“Sown In Washi”
by Judith Rudoler
at the artist’s studio every
Sunday in November!
198 Walnut Avenue, Unit #9
(south of Queen Street at Trinity Bellwoods, behind The Paper Place)
Thursday, October 28th
Everything I do starts with paper. Currently, my work ends with stitched-paper collage. In between, however, are many hours of handling, preparing, and manipulating paper, my raw material. My work uses Washi, a handmade, pure fibre, Japanese paper, a traditional handicraft whose industry is slowly dying and methods are being lost.
My process begins with the finest kozo Washi. Each sheet is divided and then dyed according to my mood and the requirements for the desired final piece. Bowls of pigmented water prepared, I then work the dyes into paper creating layers of colour. Once dyed I use konnyaku, a starch derived from Devil’s Tongue Root, to further strengthen the paper and create texture. Best known in Japan as an edible product, konnyaku, is also traditionally used to make kamiko, paper clothing. The fragility of untreated washi contrasted with the strength of the treated product makes this part of the process most satisfying. Upon completion I am presented with a world of possibilities, dozens of differently textured and coloured sheets of paper hanging to dry in anticipation of the final piece.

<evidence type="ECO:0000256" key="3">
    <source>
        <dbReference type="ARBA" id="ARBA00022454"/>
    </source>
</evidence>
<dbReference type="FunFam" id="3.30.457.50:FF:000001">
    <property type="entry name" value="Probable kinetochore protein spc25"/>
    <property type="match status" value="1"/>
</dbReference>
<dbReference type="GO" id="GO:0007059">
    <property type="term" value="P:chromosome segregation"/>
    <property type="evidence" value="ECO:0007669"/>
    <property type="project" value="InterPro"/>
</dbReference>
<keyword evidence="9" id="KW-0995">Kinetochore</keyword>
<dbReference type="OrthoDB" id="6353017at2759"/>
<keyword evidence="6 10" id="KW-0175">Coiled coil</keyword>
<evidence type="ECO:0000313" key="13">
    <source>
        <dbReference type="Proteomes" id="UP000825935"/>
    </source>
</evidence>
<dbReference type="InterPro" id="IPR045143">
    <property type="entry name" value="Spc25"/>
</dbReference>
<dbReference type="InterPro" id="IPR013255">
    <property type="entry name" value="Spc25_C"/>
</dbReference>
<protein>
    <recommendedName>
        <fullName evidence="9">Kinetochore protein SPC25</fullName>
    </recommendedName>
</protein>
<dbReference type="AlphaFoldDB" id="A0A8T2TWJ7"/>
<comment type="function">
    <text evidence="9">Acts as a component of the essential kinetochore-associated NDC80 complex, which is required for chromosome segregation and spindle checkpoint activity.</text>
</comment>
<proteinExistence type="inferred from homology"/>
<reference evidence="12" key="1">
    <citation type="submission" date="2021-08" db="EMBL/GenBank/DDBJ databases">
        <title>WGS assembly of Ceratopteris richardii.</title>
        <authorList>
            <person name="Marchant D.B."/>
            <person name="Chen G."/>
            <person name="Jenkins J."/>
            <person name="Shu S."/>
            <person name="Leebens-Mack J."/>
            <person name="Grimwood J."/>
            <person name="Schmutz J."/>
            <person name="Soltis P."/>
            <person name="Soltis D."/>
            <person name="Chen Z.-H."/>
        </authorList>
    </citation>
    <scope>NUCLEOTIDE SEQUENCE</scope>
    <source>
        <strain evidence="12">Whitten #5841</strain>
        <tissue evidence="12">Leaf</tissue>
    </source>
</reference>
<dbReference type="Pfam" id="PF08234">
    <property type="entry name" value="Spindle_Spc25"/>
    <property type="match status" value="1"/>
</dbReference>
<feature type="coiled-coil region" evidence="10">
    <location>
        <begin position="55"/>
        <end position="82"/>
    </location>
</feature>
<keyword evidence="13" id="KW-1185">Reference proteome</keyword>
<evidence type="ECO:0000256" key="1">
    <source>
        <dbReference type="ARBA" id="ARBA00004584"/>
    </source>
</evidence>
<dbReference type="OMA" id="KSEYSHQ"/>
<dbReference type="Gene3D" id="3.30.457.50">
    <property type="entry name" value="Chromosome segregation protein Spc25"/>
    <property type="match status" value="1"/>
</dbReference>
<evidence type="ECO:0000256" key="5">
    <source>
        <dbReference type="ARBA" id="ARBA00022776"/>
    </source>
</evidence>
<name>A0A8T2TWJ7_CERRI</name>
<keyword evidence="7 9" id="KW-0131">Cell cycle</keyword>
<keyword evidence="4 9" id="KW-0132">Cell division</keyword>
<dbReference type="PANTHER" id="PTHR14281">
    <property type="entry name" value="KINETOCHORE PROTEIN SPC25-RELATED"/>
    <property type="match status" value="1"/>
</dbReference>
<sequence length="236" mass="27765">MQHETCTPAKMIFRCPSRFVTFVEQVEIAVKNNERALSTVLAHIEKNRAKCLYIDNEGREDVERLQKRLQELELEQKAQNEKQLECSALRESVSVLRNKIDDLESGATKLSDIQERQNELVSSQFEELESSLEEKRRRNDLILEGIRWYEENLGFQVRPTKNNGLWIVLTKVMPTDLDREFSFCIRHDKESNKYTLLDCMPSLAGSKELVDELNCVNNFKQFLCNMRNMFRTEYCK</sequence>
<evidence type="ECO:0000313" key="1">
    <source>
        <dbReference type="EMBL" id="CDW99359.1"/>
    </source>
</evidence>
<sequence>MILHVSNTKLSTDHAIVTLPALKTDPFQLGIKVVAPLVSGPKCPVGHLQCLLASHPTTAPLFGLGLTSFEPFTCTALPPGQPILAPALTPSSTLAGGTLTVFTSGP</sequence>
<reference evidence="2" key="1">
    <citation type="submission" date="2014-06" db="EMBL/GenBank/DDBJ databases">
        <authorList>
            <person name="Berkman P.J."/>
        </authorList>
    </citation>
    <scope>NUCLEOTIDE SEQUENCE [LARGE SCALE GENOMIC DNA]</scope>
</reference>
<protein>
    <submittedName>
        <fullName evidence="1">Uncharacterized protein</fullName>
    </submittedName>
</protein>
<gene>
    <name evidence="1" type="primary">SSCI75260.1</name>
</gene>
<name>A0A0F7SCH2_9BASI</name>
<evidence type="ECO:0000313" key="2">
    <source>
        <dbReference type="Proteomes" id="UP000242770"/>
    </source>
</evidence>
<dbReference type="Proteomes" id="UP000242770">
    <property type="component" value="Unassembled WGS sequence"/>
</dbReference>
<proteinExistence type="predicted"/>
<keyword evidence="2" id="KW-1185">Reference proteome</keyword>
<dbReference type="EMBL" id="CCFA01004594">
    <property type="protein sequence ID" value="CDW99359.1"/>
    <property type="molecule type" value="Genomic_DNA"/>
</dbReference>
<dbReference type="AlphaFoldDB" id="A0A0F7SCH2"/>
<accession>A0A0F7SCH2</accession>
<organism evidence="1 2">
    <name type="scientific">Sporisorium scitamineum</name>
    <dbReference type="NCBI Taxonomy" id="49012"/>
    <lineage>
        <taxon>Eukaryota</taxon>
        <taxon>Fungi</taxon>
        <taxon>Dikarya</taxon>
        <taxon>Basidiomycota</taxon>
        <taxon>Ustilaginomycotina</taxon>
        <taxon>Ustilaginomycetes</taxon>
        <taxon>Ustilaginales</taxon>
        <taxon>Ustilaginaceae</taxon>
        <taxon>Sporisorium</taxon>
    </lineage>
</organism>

Each piece itself is born of an idea, a photograph, or a drawing that I manipulate in Adobe Photoshop. For this series my subject is the urban garden. I transform the image into a map that will guide me to cut and then stitch each fragment of paper into a final piece. Individually altered papers cut and torn asunder, later to be reassembled results in a patchwork of colour and texture. For this I use my old Bernina sewing machine. The final piece is paper and thread. It is, however, much more. It is also a love of the colour palette, of light, and of texture. The process takes me from handmade paper, upon which a series of treatments have been applied by hand, into a digital environment and then out again. The final piece exhibits the aesthetics of both worlds: at once distinctly traditional and modern.